I have learnt that the failings in the practice situation described is not a clear cut failing by a single person, but a classic example of how the barriers to interprofessional working can have a direct impact on both the service user and provider.
Systems Approach to Joint Working: A resolve
A systemic approach to collaboration as stated by Payne(1997) in Hammick et al(2009) is relevant to interprofessional practice as it sees individuals as social beings, affected by and influencing others around them, the organisations with which they have contact and the wider society, drawing attention to relationships, structure, processes and interdependence.
The whole systems concept developed by Bertanlanffy (1971) describes the exchange across permeable boundaries between systems and environments. This characteristic of the systems theory is crucial in its application to service organisations, like the NHS and social service. The key elements from the systems theory as concurred to by Loxley(1997) and Willumsen (2008)relevant to understanding collaboration in interprofessional practice is interdependence and interaction, emphasis on management of processes, the recognition of equifinality – the achievement of the same goal from different starting points. Loxley (1997) asserts that it is possible to manage complexity and differences through the recognition and use of common properties which apply to both parts and to a whole when experiences are shared.
For the whole systems approach to work, the right conditions as advocated by Maddock and Morgan (1999) in Leathard (2003) include;
Support for communication between users and frontline staff
Involvement of actively committed staff
Appropriate performance measures supporting change and staff development
Management and practitioners sharing the same agenda on quality and funding issues
A senior management team with a unity of vision.
The benefits of the whole systems approach as shown by the study on delivery of services to older people across health and social care in Brighton and Hove, Sussex Callanan (2001) include; initiatives to identify gaps in services, an improvement in the services provided in the multidisciplinary assessment and review, improved flexibility to meet user’s needs and the enabling of small changes which would result in significant improvements in service provision. The whole systems approach with the theorised benefits is not without its limitations. CSIP(Care Service Improvement Partnership) Older People Team cited in the ‘whole systems approach’ , a document paper by the NHS Wales(2006) concluded that for most places, a whole systems approach is a statement of aspiration rather than a statement of achievement as there are limitations inherent in the approach.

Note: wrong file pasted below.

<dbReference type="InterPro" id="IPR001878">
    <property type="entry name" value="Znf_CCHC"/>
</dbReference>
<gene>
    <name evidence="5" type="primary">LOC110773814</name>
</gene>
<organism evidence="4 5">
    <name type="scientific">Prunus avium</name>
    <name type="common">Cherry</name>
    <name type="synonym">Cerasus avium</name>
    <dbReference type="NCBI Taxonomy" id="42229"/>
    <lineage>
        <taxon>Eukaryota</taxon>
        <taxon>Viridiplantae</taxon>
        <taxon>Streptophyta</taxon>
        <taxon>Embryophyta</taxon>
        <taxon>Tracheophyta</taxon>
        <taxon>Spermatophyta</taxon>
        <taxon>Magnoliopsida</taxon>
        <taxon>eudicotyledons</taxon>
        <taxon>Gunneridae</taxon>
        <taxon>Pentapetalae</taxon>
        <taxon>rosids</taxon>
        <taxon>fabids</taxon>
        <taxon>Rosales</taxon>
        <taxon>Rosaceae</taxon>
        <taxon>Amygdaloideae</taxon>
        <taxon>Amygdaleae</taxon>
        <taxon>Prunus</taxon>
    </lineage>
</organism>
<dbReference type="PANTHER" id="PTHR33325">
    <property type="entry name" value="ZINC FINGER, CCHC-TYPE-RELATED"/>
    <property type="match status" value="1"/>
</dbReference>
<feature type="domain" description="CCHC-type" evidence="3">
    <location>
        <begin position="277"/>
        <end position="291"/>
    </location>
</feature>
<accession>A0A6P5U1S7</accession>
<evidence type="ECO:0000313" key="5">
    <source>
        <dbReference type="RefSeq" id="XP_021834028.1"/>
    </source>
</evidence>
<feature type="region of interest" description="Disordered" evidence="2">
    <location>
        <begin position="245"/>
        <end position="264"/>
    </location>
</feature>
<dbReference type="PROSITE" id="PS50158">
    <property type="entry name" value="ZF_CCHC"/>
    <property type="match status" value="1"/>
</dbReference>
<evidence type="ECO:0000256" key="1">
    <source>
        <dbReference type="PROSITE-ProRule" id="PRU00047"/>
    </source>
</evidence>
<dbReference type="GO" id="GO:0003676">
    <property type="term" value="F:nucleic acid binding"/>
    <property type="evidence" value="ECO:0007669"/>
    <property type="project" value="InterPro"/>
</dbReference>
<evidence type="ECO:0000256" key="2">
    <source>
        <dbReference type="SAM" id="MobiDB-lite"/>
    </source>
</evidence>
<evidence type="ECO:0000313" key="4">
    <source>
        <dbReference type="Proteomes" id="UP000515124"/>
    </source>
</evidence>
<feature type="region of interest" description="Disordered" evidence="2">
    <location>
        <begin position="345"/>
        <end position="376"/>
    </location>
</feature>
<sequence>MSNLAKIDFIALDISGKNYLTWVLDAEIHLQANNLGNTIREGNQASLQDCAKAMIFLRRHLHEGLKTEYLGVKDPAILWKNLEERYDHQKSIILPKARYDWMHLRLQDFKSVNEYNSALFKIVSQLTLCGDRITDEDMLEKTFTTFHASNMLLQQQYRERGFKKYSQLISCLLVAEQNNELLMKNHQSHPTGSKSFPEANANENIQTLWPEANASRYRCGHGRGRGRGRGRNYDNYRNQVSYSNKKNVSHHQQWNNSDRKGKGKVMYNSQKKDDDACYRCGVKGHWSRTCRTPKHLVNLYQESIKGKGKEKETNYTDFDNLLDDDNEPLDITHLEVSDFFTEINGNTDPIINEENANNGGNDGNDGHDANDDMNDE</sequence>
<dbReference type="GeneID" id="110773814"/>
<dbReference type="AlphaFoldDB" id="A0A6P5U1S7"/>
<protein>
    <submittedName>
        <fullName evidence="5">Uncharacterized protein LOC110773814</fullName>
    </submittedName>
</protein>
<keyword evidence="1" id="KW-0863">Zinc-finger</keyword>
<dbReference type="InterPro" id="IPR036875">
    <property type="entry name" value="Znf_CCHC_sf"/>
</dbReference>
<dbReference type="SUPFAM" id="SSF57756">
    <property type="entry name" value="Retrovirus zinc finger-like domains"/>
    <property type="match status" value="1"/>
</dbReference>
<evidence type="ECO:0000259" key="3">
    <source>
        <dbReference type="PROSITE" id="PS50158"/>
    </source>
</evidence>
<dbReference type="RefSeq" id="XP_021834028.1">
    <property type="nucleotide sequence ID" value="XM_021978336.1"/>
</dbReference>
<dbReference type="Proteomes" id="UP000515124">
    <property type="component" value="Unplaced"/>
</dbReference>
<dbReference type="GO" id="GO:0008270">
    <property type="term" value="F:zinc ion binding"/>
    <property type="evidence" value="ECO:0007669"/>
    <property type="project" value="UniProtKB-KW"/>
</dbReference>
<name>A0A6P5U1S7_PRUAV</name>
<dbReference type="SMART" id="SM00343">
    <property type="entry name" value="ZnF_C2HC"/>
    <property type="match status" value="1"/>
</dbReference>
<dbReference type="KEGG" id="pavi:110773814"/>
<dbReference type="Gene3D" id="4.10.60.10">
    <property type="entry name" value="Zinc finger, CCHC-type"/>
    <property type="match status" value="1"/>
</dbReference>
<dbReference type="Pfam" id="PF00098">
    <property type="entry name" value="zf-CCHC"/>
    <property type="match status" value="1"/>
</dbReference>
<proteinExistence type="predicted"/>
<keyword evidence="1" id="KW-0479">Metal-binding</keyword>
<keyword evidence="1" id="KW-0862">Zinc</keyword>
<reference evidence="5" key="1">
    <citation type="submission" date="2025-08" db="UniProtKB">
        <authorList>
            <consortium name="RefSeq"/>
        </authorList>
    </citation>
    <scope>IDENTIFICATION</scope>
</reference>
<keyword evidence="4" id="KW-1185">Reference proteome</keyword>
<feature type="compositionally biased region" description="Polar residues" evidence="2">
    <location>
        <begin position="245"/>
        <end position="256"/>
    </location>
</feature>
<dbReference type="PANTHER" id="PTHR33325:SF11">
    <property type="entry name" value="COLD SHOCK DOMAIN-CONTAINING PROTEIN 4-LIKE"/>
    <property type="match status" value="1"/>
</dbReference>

The way forward may be more opportunities for joint learning among health and social care professionals in practice. Integrating joint learning in the whole systems approach to effective collaboration might in some way resolve some of the perceived barriers.
Learning together reflectively will challenge traditional barriers, professional barriers and compartmentalised thinking. Karban and Smith (2006). They argued that a model of critical and reflective practice acquired through learning together will enable future practitioners develop a shared understanding of the world and ways of working together based on creating a shared dialogue within communities of practice that will enhance the experience of service users.
Forming multidisciplinary teams in the care of the community for specific target population may also be effective in closing the gap in collaboration between pharmacy and other health and social care profession.
In order to avoid the reoccurrence of the incident discussed in my practice situation, I will seek to implement the following –
Raise awareness/understanding of referral process among professionals engaged in the management of older people with disability by writing a letter to all agencies concerned.
Organise seminars at local GP meetings with other healthcare professionals involved in the care of older people with the view of clarifying the referral procedures for effective provision of service